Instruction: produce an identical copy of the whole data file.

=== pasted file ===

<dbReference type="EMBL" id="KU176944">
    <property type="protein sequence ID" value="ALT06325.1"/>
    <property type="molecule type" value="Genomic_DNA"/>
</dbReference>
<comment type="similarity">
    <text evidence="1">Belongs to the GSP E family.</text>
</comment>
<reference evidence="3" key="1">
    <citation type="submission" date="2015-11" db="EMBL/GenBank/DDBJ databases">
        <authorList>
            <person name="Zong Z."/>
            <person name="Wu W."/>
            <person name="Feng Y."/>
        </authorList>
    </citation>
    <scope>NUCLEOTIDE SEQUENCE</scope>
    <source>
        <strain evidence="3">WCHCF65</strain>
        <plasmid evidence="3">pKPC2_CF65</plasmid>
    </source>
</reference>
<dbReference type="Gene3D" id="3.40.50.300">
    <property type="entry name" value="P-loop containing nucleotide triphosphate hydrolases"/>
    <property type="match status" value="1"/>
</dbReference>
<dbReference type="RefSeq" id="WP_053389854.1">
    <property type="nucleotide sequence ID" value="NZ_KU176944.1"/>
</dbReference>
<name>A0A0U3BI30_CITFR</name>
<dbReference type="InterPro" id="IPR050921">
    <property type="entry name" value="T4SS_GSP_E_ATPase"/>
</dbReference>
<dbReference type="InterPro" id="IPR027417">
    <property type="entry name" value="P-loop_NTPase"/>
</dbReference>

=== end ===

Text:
<dbReference type="EMBL" id="KU176944">
    <property type="protein sequence ID" value="ALT06325.1"/>
    <property type="molecule type" value="Genomic_DNA"/>
</dbReference>
<comment type="similarity">
    <text evidence="1">Belongs to the GSP E family.</text>
</comment>
<reference evidence="3" key="1">
    <citation type="submission" date="2015-11" db="EMBL/GenBank/DDBJ databases">
        <authorList>
            <person name="Zong Z."/>
            <person name="Wu W."/>
            <person name="Feng Y."/>
        </authorList>
    </citation>
    <scope>NUCLEOTIDE SEQUENCE</scope>
    <source>
        <strain evidence="3">WCHCF65</strain>
        <plasmid evidence="3">pKPC2_CF65</plasmid>
    </source>
</reference>
<dbReference type="Gene3D" id="3.40.50.300">
    <property type="entry name" value="P-loop containing nucleotide triphosphate hydrolases"/>
    <property type="match status" value="1"/>
</dbReference>
<dbReference type="RefSeq" id="WP_053389854.1">
    <property type="nucleotide sequence ID" value="NZ_KU176944.1"/>
</dbReference>
<name>A0A0U3BI30_CITFR</name>
<dbReference type="InterPro" id="IPR050921">
    <property type="entry name" value="T4SS_GSP_E_ATPase"/>
</dbReference>
<dbReference type="InterPro" id="IPR027417">
    <property type="entry name" value="P-loop_NTPase"/>
</dbReference>